Vision-Language Intelligence Tasks, Representation Learning, and Large Models

[ masked-language-modeling  multimodal  contrast-loss  masked-image-modeling  deep-learning  review  image-text-matching  pretrain  foundation-model  ]

This is my reading note for Vision-Language Intelligence: Tasks, Representation Learning, and Large Models. It is yet another review paper for pre-trained vision-language model. Check my reading note for another review paper in Large-scale Multi-Modal Pre-trained Models A Comprehensive Survey


A good visual representation should have three attributes as summarized in (Li et al., 2021b), which are object-level, language-aligned, and semantic-rich. Object-level means the granularity of vision and language features should be as fine as in object and word-level, respectively. Language-aligned emphasizes that the vision feature aligned with language can help in vision tasks. Semantic-rich means the representation should be learned from large-scale data without domain restriction. (p. 2)

The first stage is gloabl vector representation and simple fusion. The second stage is grid feature representation and cross-modal attention. The third stage is object-centric feature representation and bottom-up top-down attention (Anderson et al., 2018b). (p. 2)

Image Captioning

Early image captioning methods before deep learning (Kulkarni et al., 2013; Farhadi et al., 2010) are mainly rule-based. They first recognize objects and their relations and then generate captions based on predefined rules. (p. 3)

Following the encoderdecoder structure in Seq2Seq, Xu et al. (2015) proposed to replace the text encoder with an image encoder using GoogleNet (Szegedy et al., 2014) and achieved state-of-theart performance at that time. (p. 3)

Xu et al. (2015) proposed the first method leveraging attention over gird features. Assume the output feature map of a CNN feature extractor has a shape (H, W, C) where H, W are the height and width of the feature map and C is the feature dimension. The feature map can be flattened along spatial dimensions to H × W grid features with dimension C. For each cell of the LSTM decoder, the hidden state attends to grid features to decide which grids to focus on (p. 4)

Compared to convolution, the attention mechanism has the following benefits. It allows the model to focus on certain parts of an image by giving high attention weights to important grid features. (p. 4)

BUTD extracts region features with a Faster-RCNN (Ren et al., 2016) model pre-trained on Visual Genome (Krishna et al., 2017a) (p. 4)


The vanilla VQA (Antol et al., 2015) is a combination of an LSTM (Hochreiter and Schmidhuber, 1997b) question encoder and a VGG (Simonyan and Zisserman, 2015b) image encoder. The output image embedding and question embedding are simply fused by point-wise multiplication. Then the fused vector goes through a linear layer followed by a softmax layer to output the probability of choosing each candidate answer. (p. 4)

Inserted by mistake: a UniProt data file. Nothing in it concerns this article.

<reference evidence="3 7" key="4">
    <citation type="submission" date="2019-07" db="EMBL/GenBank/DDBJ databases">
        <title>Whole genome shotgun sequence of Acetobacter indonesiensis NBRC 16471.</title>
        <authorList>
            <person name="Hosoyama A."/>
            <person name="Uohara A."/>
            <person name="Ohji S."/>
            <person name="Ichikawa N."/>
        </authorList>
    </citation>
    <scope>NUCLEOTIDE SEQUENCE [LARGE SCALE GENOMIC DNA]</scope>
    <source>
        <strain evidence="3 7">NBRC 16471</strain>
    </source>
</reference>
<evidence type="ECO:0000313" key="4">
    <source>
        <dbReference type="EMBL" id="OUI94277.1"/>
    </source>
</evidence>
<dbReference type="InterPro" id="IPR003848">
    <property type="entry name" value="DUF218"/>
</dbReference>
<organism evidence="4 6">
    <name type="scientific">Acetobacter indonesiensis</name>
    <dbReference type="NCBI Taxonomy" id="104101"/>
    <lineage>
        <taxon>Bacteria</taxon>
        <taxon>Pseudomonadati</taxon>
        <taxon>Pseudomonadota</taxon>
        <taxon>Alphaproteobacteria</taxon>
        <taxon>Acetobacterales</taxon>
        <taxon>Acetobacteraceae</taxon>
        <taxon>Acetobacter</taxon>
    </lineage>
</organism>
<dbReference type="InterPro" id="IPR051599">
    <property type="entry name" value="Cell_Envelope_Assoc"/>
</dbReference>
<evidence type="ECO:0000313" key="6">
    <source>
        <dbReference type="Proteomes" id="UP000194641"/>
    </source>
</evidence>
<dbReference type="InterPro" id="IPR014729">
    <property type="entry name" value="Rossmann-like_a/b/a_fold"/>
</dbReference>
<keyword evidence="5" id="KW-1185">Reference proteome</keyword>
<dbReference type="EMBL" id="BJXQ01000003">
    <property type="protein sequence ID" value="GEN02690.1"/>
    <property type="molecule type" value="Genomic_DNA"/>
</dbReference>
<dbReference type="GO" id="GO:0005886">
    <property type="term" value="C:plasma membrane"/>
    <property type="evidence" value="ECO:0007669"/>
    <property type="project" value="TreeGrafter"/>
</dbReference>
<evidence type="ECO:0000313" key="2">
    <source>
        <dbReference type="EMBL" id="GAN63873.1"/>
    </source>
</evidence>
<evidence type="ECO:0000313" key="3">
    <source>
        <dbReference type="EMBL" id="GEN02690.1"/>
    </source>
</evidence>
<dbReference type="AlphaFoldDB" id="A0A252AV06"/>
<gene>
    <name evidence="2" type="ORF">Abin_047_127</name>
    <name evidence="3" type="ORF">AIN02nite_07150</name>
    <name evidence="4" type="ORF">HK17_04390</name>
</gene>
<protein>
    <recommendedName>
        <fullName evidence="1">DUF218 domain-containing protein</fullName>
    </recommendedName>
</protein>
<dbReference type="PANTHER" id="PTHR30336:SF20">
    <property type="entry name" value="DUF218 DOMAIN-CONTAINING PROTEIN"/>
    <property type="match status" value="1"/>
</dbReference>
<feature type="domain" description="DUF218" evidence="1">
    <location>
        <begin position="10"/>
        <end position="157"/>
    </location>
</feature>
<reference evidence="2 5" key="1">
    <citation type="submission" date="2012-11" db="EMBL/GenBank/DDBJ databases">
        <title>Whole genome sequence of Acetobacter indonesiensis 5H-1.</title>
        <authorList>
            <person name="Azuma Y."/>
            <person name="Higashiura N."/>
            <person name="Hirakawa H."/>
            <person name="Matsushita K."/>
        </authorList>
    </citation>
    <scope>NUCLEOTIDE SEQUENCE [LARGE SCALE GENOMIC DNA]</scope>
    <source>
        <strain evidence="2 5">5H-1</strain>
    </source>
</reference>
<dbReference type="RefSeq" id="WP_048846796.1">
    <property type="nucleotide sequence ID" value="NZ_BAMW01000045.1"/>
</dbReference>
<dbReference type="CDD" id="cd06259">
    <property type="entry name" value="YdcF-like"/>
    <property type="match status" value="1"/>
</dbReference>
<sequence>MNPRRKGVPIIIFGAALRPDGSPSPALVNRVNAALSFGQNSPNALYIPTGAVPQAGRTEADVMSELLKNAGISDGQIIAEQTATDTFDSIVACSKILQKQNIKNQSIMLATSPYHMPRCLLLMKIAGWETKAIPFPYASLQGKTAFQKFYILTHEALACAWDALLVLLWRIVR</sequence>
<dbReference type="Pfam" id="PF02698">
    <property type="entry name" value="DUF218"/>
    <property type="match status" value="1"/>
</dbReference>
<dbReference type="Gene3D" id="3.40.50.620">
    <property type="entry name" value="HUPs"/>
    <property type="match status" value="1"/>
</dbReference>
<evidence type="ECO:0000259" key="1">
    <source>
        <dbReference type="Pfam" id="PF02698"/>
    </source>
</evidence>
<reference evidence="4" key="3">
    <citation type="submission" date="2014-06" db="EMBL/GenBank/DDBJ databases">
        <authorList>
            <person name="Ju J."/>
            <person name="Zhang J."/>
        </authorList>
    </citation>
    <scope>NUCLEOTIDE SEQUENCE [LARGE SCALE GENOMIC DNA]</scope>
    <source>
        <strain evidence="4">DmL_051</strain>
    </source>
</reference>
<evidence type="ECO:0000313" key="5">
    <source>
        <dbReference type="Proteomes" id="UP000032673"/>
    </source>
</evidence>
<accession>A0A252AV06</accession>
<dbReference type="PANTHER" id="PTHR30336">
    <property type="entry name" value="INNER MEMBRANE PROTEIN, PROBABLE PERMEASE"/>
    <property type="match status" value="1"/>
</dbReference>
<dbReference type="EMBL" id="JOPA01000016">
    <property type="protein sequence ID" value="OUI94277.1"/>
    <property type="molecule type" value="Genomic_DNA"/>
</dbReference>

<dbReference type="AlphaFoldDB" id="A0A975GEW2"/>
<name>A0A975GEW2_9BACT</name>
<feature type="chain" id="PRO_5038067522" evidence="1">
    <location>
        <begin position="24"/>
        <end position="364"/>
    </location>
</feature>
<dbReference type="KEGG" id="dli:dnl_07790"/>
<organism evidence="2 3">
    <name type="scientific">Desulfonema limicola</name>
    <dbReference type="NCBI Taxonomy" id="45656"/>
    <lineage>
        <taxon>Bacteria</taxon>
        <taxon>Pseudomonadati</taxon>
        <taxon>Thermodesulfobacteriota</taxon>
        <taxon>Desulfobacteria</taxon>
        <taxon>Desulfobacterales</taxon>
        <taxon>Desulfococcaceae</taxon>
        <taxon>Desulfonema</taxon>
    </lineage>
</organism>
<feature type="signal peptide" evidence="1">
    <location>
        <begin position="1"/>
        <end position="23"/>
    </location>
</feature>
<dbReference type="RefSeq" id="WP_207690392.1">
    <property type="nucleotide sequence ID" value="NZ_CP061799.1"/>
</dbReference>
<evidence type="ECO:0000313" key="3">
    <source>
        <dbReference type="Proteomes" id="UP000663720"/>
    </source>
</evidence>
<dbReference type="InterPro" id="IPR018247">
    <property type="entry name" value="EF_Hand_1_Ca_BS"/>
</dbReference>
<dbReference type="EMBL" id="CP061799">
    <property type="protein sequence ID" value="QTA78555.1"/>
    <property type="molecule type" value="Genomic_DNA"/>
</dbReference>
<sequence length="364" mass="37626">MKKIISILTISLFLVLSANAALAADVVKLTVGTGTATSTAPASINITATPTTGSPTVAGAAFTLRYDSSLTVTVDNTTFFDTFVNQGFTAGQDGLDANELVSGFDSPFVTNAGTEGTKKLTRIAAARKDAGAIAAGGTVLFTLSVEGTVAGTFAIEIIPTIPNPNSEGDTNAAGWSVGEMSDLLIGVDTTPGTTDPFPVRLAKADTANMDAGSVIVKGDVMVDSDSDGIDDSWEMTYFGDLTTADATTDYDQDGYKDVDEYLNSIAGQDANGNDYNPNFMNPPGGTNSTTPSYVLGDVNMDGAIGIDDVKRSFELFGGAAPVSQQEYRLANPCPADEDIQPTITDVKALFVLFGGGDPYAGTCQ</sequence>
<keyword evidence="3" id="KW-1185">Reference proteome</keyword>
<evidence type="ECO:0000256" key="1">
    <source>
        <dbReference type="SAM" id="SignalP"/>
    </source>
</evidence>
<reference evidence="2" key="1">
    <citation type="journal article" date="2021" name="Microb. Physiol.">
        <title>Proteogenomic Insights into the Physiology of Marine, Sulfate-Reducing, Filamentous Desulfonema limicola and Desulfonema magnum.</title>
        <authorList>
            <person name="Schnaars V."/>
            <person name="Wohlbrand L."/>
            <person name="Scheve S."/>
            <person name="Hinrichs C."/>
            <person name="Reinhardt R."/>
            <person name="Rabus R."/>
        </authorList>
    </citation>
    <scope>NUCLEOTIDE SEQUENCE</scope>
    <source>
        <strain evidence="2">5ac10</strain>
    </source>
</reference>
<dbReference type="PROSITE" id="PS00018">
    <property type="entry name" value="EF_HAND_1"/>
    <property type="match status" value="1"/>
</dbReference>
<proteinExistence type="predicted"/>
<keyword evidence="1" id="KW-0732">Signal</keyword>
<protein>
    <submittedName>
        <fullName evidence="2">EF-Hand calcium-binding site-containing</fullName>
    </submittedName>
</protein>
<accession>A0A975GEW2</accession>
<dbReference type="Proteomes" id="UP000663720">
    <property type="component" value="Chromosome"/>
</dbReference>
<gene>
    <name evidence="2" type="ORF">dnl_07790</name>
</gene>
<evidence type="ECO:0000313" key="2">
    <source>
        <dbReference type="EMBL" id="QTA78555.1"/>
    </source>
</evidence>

(Yang et al., 2016) proposed Stacked Attention Network (SAN) to stack multiple question-guided attention layers. In each layer, the semantic representation of the question is used as a query to attend to image grids. SAN is the first work that verifies the effectiveness of attention in VQA. (p. 5)

Ren et al. (2015) treat an image feature as a language token. They concatenates the image embeddings with language tokens as the input to LSTM. (p. 5)

Image Text Matching

Early methods (Frome et al., 2013; Socher et al., 2014; Kiros et al., 2014) mainly adopted global feature to encode image and text. Kiros et al. (2014) proposed to learn crossview representation with a hinge-based triplet ranking loss (p. 5)

Instead of directly representing the whole image and sentence, they map each image fragment and sentence fragment into the cross-modality embedding space. (p. 5)

Huang et al. (2016) proposed to introduce attention into image-text matching (ITM). They developed a context-modulated attention scheme to attend to instance pairs appearing in both image and text. Nam et al. (2017) proposed a dual attention framework that attends to specific regions in images and words in the text through multiple steps and gathers essential information from both modalities. (p. 5)

Lee et al. (2018) proposed a cross-attention algorithm called SCAN to calculate the similarity between image and sentence. To enable cross attention, they represent an image as a set of regions and a sentence as a set of words. The core idea of cross attention is to not only use the sentence as a query to attend to image regions but also use the image as a query to attend to words. (p. 5)


As shown in Figure 5(a), training is conducted by replacing some text tokens with a special [MASK] token and predicting each [MASK] using its context information. (p. 6)

Similar to language training, image is tokenized and embedded along with language tokens with certain techniques, which will be elaborated on later. Usually, the tokenized visual features and textual features together are fed into a Transformer encoder with masked language training to learn a joint representation. (p. 6)

In this section, we will go through the main components of VLP models. As shown in Figure 6, there are primarily three components in VLP models, namely the visual embedding (VE), textual embedding (TE), and modality fusion (MF) modules (p. 6)

Pre-training on a massive dataset is crucial for improving the performance on downstream tasks with smaller datasets, as the learned representation can be transferred in downstream tasks. VLP models have been proven very effective to empower downstream tasks. (p. 6)